A Late Antique Statuary Collection at Ostia's Sanctuary of Magna Mater: A Case Study on the Visibility of Late Roman Religion

Papers of the British School at Rome 81 (2013) Forthcoming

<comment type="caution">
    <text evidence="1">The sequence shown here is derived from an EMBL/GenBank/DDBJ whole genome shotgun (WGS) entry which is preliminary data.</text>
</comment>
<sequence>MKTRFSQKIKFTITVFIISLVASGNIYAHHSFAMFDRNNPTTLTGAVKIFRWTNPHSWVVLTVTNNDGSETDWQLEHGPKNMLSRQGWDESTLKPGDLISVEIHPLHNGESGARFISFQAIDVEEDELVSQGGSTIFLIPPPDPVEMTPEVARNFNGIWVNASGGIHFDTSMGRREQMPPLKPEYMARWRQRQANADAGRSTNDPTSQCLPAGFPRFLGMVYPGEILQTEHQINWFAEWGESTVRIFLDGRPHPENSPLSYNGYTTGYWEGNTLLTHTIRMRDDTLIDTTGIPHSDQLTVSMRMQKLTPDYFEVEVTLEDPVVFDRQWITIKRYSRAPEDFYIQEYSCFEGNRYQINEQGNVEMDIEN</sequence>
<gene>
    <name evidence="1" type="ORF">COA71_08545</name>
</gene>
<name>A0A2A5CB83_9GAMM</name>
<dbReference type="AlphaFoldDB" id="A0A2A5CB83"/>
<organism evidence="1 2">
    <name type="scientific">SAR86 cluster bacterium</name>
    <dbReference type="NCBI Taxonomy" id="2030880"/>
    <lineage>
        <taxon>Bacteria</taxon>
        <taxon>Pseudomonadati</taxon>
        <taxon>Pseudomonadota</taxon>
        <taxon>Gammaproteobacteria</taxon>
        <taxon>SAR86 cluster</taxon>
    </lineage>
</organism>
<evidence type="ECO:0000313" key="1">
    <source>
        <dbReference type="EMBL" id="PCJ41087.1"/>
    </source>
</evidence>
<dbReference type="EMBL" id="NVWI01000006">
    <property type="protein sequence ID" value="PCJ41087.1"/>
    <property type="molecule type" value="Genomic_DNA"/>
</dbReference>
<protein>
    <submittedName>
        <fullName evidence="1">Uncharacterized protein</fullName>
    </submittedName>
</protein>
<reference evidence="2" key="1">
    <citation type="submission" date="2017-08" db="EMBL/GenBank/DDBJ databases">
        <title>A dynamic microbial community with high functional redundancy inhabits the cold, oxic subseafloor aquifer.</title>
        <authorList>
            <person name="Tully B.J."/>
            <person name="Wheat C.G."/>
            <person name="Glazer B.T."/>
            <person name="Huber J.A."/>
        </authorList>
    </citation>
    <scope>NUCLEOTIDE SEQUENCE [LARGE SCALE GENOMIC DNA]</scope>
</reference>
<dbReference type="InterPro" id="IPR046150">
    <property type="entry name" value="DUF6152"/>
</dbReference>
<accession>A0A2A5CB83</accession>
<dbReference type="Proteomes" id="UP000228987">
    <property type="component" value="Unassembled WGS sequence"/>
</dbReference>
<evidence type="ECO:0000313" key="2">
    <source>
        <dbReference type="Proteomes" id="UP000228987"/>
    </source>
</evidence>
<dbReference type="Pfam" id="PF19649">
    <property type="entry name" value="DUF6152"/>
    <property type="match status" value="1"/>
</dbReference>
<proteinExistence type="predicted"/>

Article Abstract: Throughout the Mediterranean the study of the destruction, reuse, moving, and preservation of statues has provided a window onto social and cultural transformation during a time of ascendant Christianity. The preservation of statuary collections is increasingly important in this regard. Archival research has revealed the discovery of one such collection from Ostia's Sanctuary of Magna Mater. Excavated by C.L. and P.E. Visconti in 1867-69, the sanctuary was a treasure trove of sculptures, reliefs, and at least one bronze statue, many of which pertained to the cult of Cybele and Attis. All were well preserved; several were found in the open spaces of the sanctuary. These pieces, the last of which is a dedication dated to the late fourth century, span 500 years of history. Unfortunately, the collection as whole was soon dispersed, and the Late Antique significance of the finds was lost. This article reassembles that group and situates it within the social world of Late Antique Ostia. Analysis confirms that many statues of both sacred and non-sacred subjects remained on display throughout the Late Antique town. The late fourth-century dedication, in particular, set alongside many earlier pieces, shows that the "mood and motivations" of traditional Roman religion, in Clifford Geertz's terms, also remained highly visible. The significance of this accumulated tradition, a hallmark of Roman religion, can be appreciated without appealing to Late Antique "pagan revivalism." It testifies to a continued interest in and reinvention of one of Ostia's most historic sites, even during an increasingly Christian age.